Duty and dreams in ‘Light of Paris’

By KH디지털2
  • Published : Jul 27, 2016 - 13:38
  • Updated : Jul 27, 2016 - 13:40

“The Light of Paris”

By Eleanor Brown

G.P. Putnam’s Sons (320 pages, $26)

Macalester alumna Eleanor Brown’s second novel (her first was the delightful best-seller “The Weird Sisters”) recapitulates an old and sometimes hackneyed plot -- the transformation of an American woman in Paris -- in a fresh, endearing way. It is two stories in one -- the first set in 1999, when Madeleine, a thirty-something, drifting, unhappily married Chicago woman, visits her aging, crotchety mother in their small Southern hometown and finds in her attic the journals of her emotionally stifled grandmother, Margie, who in 1924 went to Paris and for a time reveled in freedom, art and love.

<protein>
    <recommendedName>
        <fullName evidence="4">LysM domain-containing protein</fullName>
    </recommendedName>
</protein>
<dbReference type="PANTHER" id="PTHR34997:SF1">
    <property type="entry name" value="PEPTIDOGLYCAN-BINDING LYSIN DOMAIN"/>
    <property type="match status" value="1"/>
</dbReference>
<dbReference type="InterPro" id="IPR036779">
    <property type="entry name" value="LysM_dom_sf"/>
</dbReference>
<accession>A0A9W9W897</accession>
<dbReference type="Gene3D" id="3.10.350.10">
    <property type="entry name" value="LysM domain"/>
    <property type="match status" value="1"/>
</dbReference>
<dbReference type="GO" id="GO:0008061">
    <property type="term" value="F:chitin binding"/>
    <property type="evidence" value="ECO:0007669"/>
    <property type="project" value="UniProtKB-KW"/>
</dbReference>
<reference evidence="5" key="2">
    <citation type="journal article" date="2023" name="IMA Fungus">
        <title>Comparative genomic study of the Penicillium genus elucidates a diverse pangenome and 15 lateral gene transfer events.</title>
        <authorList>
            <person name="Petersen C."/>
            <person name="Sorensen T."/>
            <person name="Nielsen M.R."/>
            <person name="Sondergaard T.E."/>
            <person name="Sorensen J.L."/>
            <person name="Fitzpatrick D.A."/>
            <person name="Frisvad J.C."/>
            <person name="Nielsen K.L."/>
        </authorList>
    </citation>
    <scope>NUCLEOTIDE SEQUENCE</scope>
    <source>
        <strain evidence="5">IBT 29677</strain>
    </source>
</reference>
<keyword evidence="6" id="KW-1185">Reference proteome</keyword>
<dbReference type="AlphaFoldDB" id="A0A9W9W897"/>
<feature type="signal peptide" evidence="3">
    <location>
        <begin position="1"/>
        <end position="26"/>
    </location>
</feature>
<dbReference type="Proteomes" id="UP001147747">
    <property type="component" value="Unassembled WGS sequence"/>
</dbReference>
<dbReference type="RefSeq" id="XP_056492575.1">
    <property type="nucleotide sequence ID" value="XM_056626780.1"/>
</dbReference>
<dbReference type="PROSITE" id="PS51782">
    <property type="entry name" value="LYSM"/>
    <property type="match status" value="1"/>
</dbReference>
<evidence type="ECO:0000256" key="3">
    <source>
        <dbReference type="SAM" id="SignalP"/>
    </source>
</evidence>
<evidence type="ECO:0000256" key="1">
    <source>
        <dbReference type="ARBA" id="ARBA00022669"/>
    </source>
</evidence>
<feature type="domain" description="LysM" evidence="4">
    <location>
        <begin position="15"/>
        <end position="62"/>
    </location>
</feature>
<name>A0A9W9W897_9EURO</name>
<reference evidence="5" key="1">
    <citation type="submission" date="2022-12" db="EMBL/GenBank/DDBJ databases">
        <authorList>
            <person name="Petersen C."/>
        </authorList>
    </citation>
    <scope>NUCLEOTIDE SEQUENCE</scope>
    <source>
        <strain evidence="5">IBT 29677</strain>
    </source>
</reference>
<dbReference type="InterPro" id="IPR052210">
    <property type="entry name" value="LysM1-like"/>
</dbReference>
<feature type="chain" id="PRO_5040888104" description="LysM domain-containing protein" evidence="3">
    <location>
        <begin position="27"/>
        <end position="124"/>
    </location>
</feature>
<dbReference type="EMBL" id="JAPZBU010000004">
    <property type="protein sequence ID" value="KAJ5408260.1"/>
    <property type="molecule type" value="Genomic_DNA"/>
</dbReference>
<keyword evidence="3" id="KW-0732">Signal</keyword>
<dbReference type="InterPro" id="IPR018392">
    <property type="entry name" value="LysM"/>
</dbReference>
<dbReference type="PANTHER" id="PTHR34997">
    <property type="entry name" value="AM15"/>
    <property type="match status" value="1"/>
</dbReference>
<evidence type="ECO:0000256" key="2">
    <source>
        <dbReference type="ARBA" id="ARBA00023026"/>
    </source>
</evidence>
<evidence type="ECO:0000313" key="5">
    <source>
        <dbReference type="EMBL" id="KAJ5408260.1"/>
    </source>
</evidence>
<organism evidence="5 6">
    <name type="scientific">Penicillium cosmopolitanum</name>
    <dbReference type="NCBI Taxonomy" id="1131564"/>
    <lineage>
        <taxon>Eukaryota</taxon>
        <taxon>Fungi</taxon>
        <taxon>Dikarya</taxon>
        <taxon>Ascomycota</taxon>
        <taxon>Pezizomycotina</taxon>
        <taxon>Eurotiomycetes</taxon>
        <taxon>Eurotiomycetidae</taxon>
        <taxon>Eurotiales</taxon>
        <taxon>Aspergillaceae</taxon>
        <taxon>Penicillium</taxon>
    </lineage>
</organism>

Madeleine and Maggie are remarkably similar, and their fates are, too, up to a point. “How is it possible things that are so important to us when we are young somehow fade away?” Madeleine asks herself as she uncovers her grandmother‘s secrets, and ponders her own. “It’s so easy for ... dreams to get run over by other people‘s ideas about what we should do, or to be eroded, little by little, by the day-to-day drudgery of living, or to lose heart when faced with the long, hopeless struggle between where we are and who we want to be.”

Though at times a little too predictable and earnest, “The Light of Paris” is generally finely written and absorbing, and explores the always compelling questions of how to balance reality and romance, duty and dreams, family and freedom. (TNS)